Thirteen projects from UK-based SMEs will receive a share of £16 million in funding to fuel advances in precision medicine.
Nearly £7m in Government investment, through UK Research and Innovation (UKRI), has attracted a further £10 million from the private sector to help health-tech companies commercialise their products, which could eventually help treat and prevent cancer, heart disease and other chronic conditions.
The funding has been made available as part of the UK’s Industrial Strategy Challenge.
Former business secretary, Greg Clark, said the country had “a rich history of driving crucial medical breakthroughs.”
Clark added: “UK firms are on the precipice of ground-breaking advances using precision medicine technologies – meaning early diagnosis and better treatment for devastating diseases including cancer and heart disease.
“Through our modern Industrial Strategy, we are delivering the biggest ever boost to R&D funding in UK history. This new £16m investment in the UK’s brightest medical game-changers will propel crucial research from laboratory to market, ensuring the population can reap the rewards of these life-saving advances, sooner rather than later.”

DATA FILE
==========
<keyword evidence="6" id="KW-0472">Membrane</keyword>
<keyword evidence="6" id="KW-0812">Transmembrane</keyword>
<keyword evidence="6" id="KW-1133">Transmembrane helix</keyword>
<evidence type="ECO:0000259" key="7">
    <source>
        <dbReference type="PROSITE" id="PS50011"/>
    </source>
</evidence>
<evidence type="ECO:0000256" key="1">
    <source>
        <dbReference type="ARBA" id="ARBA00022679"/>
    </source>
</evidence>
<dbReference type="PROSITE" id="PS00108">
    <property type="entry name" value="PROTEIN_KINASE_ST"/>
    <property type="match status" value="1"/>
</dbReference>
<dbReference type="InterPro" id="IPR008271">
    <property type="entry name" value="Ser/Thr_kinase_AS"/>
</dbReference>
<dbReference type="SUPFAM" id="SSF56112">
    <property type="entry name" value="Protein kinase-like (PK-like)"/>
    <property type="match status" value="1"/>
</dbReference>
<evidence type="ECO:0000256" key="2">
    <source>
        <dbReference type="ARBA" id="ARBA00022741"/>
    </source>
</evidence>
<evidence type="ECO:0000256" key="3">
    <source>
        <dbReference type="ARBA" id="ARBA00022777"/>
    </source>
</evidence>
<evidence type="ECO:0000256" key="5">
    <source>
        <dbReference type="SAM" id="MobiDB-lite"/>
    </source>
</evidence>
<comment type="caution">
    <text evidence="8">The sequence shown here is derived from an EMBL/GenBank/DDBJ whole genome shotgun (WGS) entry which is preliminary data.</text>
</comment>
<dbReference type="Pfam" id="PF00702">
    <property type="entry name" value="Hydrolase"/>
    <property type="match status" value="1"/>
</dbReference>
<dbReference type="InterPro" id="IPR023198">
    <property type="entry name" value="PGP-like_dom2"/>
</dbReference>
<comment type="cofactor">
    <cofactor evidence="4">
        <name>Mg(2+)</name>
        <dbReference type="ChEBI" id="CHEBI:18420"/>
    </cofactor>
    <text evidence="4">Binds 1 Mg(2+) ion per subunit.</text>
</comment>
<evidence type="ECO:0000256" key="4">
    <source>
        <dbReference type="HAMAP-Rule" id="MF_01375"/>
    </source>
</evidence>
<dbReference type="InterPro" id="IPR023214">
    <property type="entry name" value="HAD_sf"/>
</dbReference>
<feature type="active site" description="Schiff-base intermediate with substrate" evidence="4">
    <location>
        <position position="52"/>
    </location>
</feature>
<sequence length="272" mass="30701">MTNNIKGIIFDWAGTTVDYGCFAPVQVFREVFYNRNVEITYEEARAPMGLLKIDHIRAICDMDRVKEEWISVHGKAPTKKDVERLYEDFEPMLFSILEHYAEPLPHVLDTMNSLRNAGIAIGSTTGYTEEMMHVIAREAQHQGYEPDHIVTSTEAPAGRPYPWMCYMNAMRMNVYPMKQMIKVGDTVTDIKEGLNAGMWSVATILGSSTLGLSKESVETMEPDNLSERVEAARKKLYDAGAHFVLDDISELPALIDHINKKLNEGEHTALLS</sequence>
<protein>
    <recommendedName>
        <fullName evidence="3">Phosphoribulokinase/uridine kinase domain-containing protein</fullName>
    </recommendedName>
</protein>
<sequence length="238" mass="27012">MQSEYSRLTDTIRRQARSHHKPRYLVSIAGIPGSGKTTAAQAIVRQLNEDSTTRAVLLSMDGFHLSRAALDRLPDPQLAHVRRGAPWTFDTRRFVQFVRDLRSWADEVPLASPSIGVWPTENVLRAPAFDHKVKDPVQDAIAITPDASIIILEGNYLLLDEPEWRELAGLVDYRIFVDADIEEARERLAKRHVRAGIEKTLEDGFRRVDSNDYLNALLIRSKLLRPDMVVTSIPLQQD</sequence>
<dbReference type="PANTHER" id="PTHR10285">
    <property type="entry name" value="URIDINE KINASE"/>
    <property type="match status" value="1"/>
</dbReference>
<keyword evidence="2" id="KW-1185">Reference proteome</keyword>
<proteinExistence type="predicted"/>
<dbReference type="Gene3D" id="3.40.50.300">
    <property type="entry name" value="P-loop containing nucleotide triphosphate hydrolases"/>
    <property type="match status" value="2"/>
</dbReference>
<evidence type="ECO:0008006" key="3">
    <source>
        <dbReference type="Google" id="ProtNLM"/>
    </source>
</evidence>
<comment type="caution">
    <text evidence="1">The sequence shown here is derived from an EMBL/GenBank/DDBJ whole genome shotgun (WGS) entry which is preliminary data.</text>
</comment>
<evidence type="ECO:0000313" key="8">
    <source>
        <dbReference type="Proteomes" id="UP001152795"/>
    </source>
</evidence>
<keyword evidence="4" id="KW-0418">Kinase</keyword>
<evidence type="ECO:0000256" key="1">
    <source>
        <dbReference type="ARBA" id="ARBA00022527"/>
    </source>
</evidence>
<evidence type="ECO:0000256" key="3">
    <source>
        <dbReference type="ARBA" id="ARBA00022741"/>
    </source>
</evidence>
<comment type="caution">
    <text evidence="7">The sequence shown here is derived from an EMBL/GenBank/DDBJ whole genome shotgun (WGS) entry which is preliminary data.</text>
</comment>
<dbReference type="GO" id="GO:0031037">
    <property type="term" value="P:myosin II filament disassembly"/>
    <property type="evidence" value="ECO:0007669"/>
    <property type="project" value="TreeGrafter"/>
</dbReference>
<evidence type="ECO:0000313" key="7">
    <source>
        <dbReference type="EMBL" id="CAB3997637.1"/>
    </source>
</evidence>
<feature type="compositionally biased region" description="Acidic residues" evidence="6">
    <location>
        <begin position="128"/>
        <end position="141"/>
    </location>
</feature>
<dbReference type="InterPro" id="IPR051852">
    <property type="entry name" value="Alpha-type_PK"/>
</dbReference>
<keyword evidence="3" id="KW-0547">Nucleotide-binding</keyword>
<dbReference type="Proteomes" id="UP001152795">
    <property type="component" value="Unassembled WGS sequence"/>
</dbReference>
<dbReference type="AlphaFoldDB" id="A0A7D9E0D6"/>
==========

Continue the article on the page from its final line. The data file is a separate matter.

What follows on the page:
Precision medicine technology uses a combination of information about a patient’s genes, proteins and medical images to prevent and treat chronic conditions, as well as help with earlier diagnoses.
Alongside the fresh funding, a competition has been opened that offers medical companies chance to win a slice of £22m to develop digital pathology technologies that could assist early disease diagnosis.
UKRI said it had invested over £2.2 billion in innovation over the past 12 years spanning some 11,000 projects that had generated up to £16 billion for the UK economy, as well as some 70,000 jobs.
Dr Kath Mackay, director of ageing society, health and nutrition at Innovate UK, said: “Precision medicine is the future of healthcare, so by working with equity investors in this way we increase the likelihood of game-changing medical innovations coming to market as soon as possible.
“Our shared national challenge is to gain a deeper understanding of human physiology using genetic insights and advances in technology. This will treat more diseases more effectively, reduce suffering arising from unintended side effects of a one-size-fits-all approach, and also reduce costs of treatments for many people.”